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Annual Mickey Steele Outing A Success

Posted by Andrew Walker on May 18, 2012 – 1:30 pm

Redskins’ alumni, current players and executive vice president/general manager Bruce Allen were present Friday for the eighth annual Mickey Steele Celebrity Golf Tournament.

The tournament is named in honor of Mickey Steele, a Maryland native, sports enthusiast and business owner, who in 2004 lost his battle to Acute Myeloid Leukemia (AML).

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A Fresh Homecoming Photo At The Park

Posted by Brian Tinsman on February 7, 2012 – 5:51 pm

One of the first things that I noticed upon my return to Redskins Park this morning, is that the 2010 Redskins Homecoming photograph had been updated with a fresh 2011 Homecoming shot.

The photo (which is much higher quality than my picture of a picture through reflective glass) features 78 Redskins alumni, taken on the field in the southwest end zone before the 49ers game.  This was the second year for the Redskins Homecoming game, part of a concerted effort to re-engage the Redskins Alumni with the organization.

But if you look closely at the center of the picture, you’ll see one individual that isn’t reliving the glory days.  That would be George Starke, Jr., riding in an infant pouch strapped to his namesake’s chest: Read more »

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About These Redskins 365 Hats

Posted by Matt Terl on May 20, 2011 – 1:31 pm

This picture of Bruce Allen is actually from the LAST golf tournament I covered, Brian Orakpo‘s leukemia benefit in Virginia, but it’s relevant because it’s the first time I had seen one of those Redskins-colored 365 hats. I didn’t ask about it at the time, because … well, it was just one hat. But when former Head Hog George Starke AND his wife Petra both showed up wearing variants on the hat at TODAY’S Mickey Steele Golf Outing, I figured that there they were more than just a fashion statement.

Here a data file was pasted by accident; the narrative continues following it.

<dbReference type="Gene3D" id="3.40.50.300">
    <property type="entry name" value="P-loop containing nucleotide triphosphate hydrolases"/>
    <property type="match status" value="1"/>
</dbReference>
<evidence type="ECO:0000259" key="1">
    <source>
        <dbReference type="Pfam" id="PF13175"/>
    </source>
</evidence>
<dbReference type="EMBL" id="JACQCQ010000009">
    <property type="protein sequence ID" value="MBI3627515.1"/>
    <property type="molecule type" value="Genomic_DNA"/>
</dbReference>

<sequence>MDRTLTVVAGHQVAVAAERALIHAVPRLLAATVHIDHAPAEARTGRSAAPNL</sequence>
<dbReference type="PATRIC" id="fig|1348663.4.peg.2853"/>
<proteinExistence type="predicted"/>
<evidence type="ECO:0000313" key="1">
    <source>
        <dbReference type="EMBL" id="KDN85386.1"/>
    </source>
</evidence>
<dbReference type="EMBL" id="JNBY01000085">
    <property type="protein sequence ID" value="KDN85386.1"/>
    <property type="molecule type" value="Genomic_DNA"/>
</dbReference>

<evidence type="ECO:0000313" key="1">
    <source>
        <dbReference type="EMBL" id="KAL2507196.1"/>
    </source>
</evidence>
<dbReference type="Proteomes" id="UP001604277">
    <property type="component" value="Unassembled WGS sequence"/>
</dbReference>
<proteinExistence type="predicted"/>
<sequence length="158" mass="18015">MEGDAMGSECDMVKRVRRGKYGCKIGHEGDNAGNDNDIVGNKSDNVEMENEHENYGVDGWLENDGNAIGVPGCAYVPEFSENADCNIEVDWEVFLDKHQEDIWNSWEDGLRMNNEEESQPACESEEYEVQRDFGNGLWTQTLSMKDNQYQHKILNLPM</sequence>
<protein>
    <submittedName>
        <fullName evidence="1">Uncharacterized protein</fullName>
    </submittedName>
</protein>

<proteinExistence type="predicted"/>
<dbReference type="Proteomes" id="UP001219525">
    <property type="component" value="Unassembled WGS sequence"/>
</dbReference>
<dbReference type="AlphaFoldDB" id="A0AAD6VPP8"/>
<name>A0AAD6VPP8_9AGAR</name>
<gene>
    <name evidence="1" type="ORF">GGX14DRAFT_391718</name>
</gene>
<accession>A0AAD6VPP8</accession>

“When someone does something special, we hand it out,” Allen told me. “It started at the end of the season, and we give it to coaches and different people, to say that Redskins football is everyday.”

And it doesn’t necessarily have to be something football-related — Allen said that he issued the hats to George because, “he married Petra.”

Starke associated the hats with a different event of note: Read more »

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Jason Garrett, George Starke, And Dallas Being Like Washington

Posted by Matt Terl on April 11, 2011 – 11:32 am

Cowboys head coach Jason Garrett is hoping that his players stay together during the NFL’s ongoing labor issues. That was the simple takeaway from a post on ProFootballTalk this morning, and — honestly — it’s not all that noteworthy. What WAS noteworthy, though, was Garrett’s framing of his message, and the nicely inflammatory headline that PFT used to promote it: Garrett wants his Cowboys to be like the Redskins.

If you’re a Redskins fan at all — and, as always, I assume that you’re a Redskins fan if you’re reading this — you know what Garrett was driving at. During the strike-shortened seasons of 1982 and 1987, the Redskins players stuck together, practiced without coaches, and came back from the labor drama to win the Super Bowl both times. According to Garrett (according to PFT, according to Gerry Fraley of DallasNews.com), the togetherness “reflected in their play on the field” and led directly to those Super Bowl titles.

It’s not an uncommon belief — the New York Times had a similar piece not too long ago.

Coincidentally enough, though, I recently had a chance to talke to former Head Hog George Starke. He was at an unrelated event — speaking to high school football players in D.C. as part of the Coaches In The Classroom initiative — but I took a few minutes to talk to him about the strike years he experienced (1974 and 1982). The entire interview should be airing on Tuesday’s Redskins Nation on Comcast SportsNet, but since Starke actually mentioned the Cowboys a couple of times, it seemed worth transcribing here. Read more »

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George Starke Sets Me Straight On The Hogs

Posted by Matt Terl on May 12, 2010 – 2:22 pm

One thing that general manager Bruce Allen has been consistently emphatic about since taking the position here is restoring the connection between the Redskins and the community in the D.C. area. I remember him being particularly vehement on the topic during this year’s Pigskin Club awards banquet, when Pigskin Club president Lucille Hester reminisced about convincing then-Redskins coach George Allen to allow her group of area youth into practice: